Lung problems are a common long-term risk of crack cocaine use. The type of lung problems a user will experience depends on the route of drug administration used and may include any of the following11-13:
- Chest pain.
- Coughing up blood.
- Shortness of breath.
More unusual lung complications that may result from long-term crack cocaine use may include:
- Pneumomediastinum (abnormal presence of air in the space between the lungs).
- Pneumothorax (a collapsed lung).
- Pulmonary edema (accumulation of fluid in the lungs).
- Pulmonary hemorrhage (bleeding of the lung).
- Thermal airway injury (from the heated vapor).
Users may suffer severe respiratory problems such as “air hunger” which makes people feel as if they are not getting enough air into their lungs. Air hunger is very distressing and can lead to panic attacks because it can make you feel as if you are suffocating or dying.
Depending on the method of using crack cocaine, long-term abuse can result in severe damage to the tissue (and even the structure) of the nose. Snorting crack cocaine can result in nasal damage that may include3,14:
- Anosmia, or loss of smell.
- Chronic rhinitis (irritation and inflammation of the nasal tissue).
- Nasal tissue death, due to narrowing of the blood vessels and insufficient oxygen.
- Perforated nasal septum (a tear or hole in the cartilage bridge between your nostrils).
- Sinus infections.
- Ulcers in the throat.
Nasal insufflation of all forms of cocaine can create holes in the nasal septum. These holes may be small or large and can lead to serious infections. Cocaine can also destroy the nasal septum completely and cause permanent disfiguration to the facial features. This damage can make it difficult to breathe. In fact, some chronic cocaine users are only able to breathe through their mouths.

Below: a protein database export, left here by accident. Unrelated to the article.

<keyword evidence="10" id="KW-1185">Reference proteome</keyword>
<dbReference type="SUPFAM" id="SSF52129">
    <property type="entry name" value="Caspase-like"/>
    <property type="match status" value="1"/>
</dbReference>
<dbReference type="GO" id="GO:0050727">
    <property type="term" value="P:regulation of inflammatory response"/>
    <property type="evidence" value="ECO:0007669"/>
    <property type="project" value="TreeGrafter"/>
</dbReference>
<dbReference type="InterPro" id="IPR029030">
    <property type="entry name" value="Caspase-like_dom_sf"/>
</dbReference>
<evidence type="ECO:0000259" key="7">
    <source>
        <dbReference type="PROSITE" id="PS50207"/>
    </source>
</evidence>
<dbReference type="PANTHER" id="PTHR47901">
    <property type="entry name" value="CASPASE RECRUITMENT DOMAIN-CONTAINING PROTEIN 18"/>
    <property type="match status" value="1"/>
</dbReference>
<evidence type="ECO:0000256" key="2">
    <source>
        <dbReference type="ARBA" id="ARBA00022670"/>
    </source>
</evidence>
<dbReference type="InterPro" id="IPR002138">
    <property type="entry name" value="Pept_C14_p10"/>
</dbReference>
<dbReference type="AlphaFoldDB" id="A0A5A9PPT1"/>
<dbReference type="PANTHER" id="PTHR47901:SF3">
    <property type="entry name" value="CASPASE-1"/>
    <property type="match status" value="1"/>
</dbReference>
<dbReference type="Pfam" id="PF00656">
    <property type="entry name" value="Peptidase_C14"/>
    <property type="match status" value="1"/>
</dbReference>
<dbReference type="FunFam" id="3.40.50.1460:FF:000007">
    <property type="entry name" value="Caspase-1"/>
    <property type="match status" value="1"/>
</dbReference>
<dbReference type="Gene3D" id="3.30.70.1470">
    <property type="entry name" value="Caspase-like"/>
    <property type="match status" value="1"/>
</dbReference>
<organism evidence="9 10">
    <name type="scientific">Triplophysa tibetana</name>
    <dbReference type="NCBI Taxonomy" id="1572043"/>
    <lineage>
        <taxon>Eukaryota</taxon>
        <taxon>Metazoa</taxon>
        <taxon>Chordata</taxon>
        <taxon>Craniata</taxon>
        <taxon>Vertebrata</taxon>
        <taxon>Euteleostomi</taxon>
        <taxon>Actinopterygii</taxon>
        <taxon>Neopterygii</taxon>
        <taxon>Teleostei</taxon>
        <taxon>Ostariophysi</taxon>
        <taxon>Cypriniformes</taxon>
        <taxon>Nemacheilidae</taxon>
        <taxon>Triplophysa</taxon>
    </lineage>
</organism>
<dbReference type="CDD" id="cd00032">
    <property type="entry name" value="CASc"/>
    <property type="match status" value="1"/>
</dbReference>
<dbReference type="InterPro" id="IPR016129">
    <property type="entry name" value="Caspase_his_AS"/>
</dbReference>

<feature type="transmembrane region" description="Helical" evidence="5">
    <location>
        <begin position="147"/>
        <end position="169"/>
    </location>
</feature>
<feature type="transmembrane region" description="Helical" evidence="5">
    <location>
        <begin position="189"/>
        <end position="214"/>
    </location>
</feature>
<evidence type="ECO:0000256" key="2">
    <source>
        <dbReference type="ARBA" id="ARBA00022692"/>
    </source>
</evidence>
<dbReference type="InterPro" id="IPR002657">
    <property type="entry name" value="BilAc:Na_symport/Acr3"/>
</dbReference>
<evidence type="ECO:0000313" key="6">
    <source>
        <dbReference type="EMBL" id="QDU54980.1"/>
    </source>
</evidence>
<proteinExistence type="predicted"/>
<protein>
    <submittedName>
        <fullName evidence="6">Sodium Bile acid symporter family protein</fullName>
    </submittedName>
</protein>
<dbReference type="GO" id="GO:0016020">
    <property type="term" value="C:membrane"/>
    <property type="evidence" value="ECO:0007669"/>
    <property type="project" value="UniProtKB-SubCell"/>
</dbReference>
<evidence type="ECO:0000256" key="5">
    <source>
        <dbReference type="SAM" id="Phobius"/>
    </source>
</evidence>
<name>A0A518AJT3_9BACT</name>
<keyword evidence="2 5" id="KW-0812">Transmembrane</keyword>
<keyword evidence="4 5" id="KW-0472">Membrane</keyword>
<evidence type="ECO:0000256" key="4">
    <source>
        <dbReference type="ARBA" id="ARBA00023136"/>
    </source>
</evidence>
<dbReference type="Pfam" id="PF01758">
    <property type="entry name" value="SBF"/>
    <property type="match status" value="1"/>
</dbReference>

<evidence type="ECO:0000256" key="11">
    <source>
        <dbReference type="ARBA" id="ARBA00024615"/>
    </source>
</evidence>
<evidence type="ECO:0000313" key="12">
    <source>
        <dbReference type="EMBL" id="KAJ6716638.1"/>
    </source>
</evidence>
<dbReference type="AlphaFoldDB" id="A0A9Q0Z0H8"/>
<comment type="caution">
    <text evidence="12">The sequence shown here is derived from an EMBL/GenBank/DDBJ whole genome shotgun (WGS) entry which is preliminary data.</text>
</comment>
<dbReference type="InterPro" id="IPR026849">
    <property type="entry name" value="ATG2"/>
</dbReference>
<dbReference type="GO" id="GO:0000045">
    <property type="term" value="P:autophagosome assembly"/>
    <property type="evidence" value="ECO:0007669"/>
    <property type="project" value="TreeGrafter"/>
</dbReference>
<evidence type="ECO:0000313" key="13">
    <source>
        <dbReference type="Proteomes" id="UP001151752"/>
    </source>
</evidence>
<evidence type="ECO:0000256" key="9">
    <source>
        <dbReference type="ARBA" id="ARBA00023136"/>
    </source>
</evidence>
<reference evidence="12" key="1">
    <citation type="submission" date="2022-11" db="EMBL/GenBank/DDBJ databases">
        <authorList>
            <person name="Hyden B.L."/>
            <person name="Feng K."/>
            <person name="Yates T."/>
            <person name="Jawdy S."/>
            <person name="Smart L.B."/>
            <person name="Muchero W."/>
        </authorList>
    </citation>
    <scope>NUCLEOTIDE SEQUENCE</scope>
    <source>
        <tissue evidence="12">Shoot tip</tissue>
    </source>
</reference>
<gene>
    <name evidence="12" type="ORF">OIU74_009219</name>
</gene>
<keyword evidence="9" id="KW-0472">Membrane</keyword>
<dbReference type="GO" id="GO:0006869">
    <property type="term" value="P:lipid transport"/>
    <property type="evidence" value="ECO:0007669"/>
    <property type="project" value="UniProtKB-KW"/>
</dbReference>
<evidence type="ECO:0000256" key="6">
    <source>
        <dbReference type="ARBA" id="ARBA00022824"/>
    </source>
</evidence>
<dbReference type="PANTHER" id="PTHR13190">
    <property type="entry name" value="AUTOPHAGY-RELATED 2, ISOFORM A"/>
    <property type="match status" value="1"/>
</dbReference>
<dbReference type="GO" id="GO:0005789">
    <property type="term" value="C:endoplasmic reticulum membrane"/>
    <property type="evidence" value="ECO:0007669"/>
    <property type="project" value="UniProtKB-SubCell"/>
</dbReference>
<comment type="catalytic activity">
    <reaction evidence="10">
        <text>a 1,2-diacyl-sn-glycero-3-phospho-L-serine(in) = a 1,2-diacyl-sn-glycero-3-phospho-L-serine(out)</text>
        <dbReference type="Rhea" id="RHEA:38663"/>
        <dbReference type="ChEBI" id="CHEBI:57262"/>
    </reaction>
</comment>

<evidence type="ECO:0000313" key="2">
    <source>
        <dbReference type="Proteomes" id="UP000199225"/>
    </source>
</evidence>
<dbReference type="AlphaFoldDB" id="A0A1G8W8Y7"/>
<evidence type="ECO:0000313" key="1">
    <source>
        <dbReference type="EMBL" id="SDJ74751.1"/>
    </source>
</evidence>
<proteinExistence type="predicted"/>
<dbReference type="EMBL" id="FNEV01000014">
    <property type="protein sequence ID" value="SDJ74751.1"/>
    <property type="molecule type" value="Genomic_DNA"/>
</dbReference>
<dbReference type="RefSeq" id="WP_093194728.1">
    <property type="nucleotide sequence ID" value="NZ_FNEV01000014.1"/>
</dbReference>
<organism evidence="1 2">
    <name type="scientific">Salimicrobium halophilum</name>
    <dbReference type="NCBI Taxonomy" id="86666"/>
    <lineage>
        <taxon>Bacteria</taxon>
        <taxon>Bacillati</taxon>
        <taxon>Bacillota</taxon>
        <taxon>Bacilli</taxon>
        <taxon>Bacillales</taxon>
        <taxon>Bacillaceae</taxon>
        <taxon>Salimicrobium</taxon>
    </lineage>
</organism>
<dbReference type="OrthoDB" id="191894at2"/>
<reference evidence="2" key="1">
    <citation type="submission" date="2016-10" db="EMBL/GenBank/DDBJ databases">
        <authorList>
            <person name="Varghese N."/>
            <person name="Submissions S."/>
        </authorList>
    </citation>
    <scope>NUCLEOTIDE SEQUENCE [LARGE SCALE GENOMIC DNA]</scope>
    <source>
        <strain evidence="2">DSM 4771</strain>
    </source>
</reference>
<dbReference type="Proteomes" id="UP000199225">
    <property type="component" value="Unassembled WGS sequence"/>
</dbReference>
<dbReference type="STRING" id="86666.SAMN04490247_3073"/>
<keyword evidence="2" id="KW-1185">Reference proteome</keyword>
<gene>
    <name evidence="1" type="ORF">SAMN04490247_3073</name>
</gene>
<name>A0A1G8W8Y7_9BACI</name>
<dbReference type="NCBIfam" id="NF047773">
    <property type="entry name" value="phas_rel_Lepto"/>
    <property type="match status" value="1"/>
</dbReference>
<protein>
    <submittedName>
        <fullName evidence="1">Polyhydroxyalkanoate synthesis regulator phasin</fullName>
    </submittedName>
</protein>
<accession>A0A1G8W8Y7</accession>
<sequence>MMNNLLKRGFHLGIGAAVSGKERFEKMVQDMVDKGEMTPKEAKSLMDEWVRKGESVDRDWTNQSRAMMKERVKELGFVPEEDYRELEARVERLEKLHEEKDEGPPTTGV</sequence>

Chronic sinus infections, chronic runny nose, and frequent nosebleeds may also develop due to the damage in your nasal lining. Some individuals even lose their ability to smell, which can impact their ability to enjoy food.
Long-term use of crack cocaine also causes severe mental problems. Some of the mental health problems include15:
Users may experience debilitating depression that causes them to lose interest in life. They may begin to suffer from hallucinations and paranoia—developments that may persist long after they abstain from crack cocaine. Users may also lose the ability to feel pleasure since crack cocaine affects the reward centers in the brain. They may even become violent.
Checking Your Insurance Benefits
Looking for addiction treatment can feel overwhelming. As you consider your options, knowing exactly what your insurance plan covers can give you peace of mind. You or your loved one can do the work of getting and staying sober without worrying about unexpected costs. For more information on what your insurance plan covers, call the number on the back of your card, or check your insurance by filling out the form below.
Finding a Crack Cocaine Treatment Facility
If you are considering addiction treatment, you have options. You can attend treatment in an inpatient setting in which you live in a clean, safe facility with around-the-clock support. Or you can attend treatment in an outpatient program in which you live at home and go to treatment during the day. Some treatment programs offer additional amenities as executive rehab and luxury rehab.
Learn More and Get Help for Your Addiction
Finding a treatment program for crack cocaine addiction is the first step towards recovery. American Addiction Centers (AAC) is a leading provider of inpatient and outpatient rehab treatment services and is committed to supporting those struggling with addiction on their journey to recovery. If you are looking for information on addiction treatment, you can contact us 24/7 at to learn more.